The WHO calls tobacco “the single most preventable cause of death in the world”—but cigarettes may also provide a handful of paradoxical, if pyrrhic, health benefits:
Smoking will probably take years off your life, but certain things in tobacco smoke may actually do the body good. Here’s what science has to say about the smoker’s paradox.
Smoking Alleviates Ulcerative Colitis but Inflames Crohn’s Disease
Broadly speaking, smoking worsens your health. But for some people who suffer from inflammatory bowel disease (IBD), smoking seems to relieve their worst symptoms.
IBD refers to a handful of chronic gut diseases. Crohn’s disease and ulcerative colitis, the two most-common forms of IBD, both result when a person’s immune system mistakenly attacks that person’s own gut. But while smoking cigarettes has exacerbates Crohn’s disease, it seems to alleviate ulcerative colitis.
Smoking Increases the Risk of Dementia, but Protects Against Parkinson’s Disease
The same toxic compounds in cigarette smoke that damage the heart and lungs also damage blood vessels and neurons in the brain. Amongst smokers who don’t succumb early to lung cancer, emphysema,
or heart attacks, smoking has been linked to an increased likelihood of developing Alzheimer’s disease, and dementia in general, later in life. What’s bad for the body, it seems, is also bad for the brain.
And yet, studies have observed that the more people smoke, the less likely they are to develop Parkinson’s disease. This inverse correlation was first observed in the 1960s, by epidemiologist Harold Kahn. When he analyzed the health insurance records of nearly 300,000 veterans,
Kahn noticed that smokers who had served in the US military between 1917 and 1940 were three-times less likely than non-smokers to have later died of Parkinson’s disease,
even though they were over ten times more likely to have died of lung cancer or emphysema than non-smokers. This finding has since been bolstered by numerous studies.
The Fickle Relationship Between Obesity and Smoking
Cigarette ads have long touted the appetite-suppressing qualities of tobacco. Even today, much of the public believes that cigarettes can be used to lose weight. Indeed, people do eat less when they smoke, and quitting smoking can cause a temporary spike in weight gain.
Four years ago, scientists finally identified how nicotine curbs the appetite via a hunger circuit in the brain, lending an explanation for decades of studies that broadly correlated smoking with lower body weight.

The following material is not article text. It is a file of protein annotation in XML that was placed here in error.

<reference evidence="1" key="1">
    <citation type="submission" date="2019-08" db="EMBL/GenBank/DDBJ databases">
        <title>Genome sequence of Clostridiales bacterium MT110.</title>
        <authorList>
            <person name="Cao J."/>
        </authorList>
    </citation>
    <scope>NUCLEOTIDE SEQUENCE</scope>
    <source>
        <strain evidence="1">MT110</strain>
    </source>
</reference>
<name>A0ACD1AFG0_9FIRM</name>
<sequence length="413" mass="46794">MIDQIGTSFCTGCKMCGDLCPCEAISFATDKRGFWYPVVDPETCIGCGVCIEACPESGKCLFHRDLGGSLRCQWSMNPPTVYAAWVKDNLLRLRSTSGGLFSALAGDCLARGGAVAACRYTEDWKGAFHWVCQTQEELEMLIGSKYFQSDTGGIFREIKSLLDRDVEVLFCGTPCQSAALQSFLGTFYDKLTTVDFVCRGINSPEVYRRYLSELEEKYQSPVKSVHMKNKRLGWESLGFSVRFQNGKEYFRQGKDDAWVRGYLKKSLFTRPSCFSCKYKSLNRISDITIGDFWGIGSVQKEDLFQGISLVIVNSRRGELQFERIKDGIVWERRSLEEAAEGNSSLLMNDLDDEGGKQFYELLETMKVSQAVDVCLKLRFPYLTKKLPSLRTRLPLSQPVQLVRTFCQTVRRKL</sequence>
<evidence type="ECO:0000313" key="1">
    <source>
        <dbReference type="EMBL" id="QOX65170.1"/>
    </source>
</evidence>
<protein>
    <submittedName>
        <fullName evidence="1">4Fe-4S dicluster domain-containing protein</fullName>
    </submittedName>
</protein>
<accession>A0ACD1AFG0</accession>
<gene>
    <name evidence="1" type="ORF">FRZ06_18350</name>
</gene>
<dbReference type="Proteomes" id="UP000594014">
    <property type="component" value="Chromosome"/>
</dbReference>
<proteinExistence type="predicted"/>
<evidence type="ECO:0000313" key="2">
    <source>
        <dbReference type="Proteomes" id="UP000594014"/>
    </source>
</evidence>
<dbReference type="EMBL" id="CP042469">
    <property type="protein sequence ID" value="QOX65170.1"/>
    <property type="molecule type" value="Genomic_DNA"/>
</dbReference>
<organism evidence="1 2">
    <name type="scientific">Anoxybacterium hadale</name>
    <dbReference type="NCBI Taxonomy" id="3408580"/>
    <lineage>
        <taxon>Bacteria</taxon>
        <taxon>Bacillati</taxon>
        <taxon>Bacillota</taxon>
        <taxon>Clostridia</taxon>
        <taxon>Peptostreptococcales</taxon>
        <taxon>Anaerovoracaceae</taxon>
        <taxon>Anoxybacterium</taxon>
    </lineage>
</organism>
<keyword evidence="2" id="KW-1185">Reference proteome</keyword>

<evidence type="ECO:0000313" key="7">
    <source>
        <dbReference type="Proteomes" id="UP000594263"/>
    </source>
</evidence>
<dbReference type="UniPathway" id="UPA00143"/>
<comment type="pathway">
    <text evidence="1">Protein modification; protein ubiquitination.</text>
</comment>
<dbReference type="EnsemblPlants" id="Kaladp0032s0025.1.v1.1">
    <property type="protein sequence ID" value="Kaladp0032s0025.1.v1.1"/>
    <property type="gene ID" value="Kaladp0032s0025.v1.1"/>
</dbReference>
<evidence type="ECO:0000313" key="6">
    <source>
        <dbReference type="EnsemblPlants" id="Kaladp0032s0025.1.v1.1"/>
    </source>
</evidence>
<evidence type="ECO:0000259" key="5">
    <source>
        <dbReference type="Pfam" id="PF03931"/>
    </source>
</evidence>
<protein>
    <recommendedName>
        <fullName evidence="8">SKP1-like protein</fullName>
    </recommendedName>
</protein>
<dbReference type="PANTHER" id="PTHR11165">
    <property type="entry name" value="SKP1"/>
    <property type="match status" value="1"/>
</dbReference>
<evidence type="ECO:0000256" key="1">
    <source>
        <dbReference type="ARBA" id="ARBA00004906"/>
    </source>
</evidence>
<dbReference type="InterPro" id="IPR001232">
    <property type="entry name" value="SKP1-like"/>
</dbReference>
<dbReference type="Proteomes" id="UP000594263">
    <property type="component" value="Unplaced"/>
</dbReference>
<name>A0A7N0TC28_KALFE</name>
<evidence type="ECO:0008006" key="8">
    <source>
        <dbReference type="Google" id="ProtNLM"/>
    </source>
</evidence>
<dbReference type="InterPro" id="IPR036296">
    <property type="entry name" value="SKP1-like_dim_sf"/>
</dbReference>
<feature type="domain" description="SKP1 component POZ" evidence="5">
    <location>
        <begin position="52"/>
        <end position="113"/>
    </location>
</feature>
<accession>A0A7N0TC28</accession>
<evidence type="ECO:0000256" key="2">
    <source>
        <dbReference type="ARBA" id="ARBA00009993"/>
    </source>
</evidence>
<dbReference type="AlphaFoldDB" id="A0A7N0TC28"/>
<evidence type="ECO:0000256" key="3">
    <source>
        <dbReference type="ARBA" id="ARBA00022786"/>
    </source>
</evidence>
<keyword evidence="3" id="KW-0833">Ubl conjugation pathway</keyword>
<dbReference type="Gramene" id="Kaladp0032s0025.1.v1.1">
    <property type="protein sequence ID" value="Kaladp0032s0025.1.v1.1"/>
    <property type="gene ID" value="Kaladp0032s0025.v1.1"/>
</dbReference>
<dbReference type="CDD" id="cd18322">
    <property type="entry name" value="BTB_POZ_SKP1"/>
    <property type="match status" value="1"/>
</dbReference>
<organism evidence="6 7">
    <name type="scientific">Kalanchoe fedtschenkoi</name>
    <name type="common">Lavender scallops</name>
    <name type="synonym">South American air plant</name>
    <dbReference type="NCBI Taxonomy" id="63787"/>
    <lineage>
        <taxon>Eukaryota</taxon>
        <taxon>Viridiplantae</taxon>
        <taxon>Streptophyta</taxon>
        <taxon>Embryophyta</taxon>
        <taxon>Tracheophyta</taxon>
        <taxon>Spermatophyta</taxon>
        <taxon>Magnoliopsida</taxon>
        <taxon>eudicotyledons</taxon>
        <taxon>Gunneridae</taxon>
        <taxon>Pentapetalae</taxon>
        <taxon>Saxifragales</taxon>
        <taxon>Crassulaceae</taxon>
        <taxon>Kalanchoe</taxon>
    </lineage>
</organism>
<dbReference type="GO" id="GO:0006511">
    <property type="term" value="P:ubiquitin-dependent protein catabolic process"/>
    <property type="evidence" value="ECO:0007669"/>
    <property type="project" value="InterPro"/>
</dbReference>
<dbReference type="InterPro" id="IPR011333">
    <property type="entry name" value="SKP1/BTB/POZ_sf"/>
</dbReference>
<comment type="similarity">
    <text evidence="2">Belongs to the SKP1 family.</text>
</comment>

But the devil is in the details of this correlation. Some people smoke multiple packs a day, while others smoke only with their friends over the weekend, and it’s only on average that smokers weigh less than non-smokers.
Recent studies that examined the medical records of hundreds of thousands of people have found that heavy smoking (40+ cigarettes per day) is strongly associated with an increased risk of obesity, while light smoking (on the order of a dozen cigarettes per day) has the opposite effect.
Moreover, younger smokers do not appear to benefit from the general association of smoking and lower body weight.
False Promises: Some “Smoker’s Paradoxes” May Not Exist at All
Some smoker’s paradoxes may not be paradoxes at all. The phrase itself, “smoker’s paradox,” originally referred to the observation that smokers seem to have better short-term health outcomes than non-smokers following hospitalization for heart attacks.
But this “paradox” may have a straightforward explanation: smokers are notorious for having heart attacks earlier in life than non-smokers, when their bodies are generally more resilient.
Science bears this idea out. Smokers are hospitalized for heart attacks eleven years earlier, on average, than non-smokers, and this age gap “generally accounted” for the formers’ more favorable outcomes. Of note, most studies claim this smoking/heart attack paradox
are over 20 years old, and some doctors have argued that the age-dependency of the smoker’s paradox has been rendered irrelevant in the face of modern therapies for heart attack victims.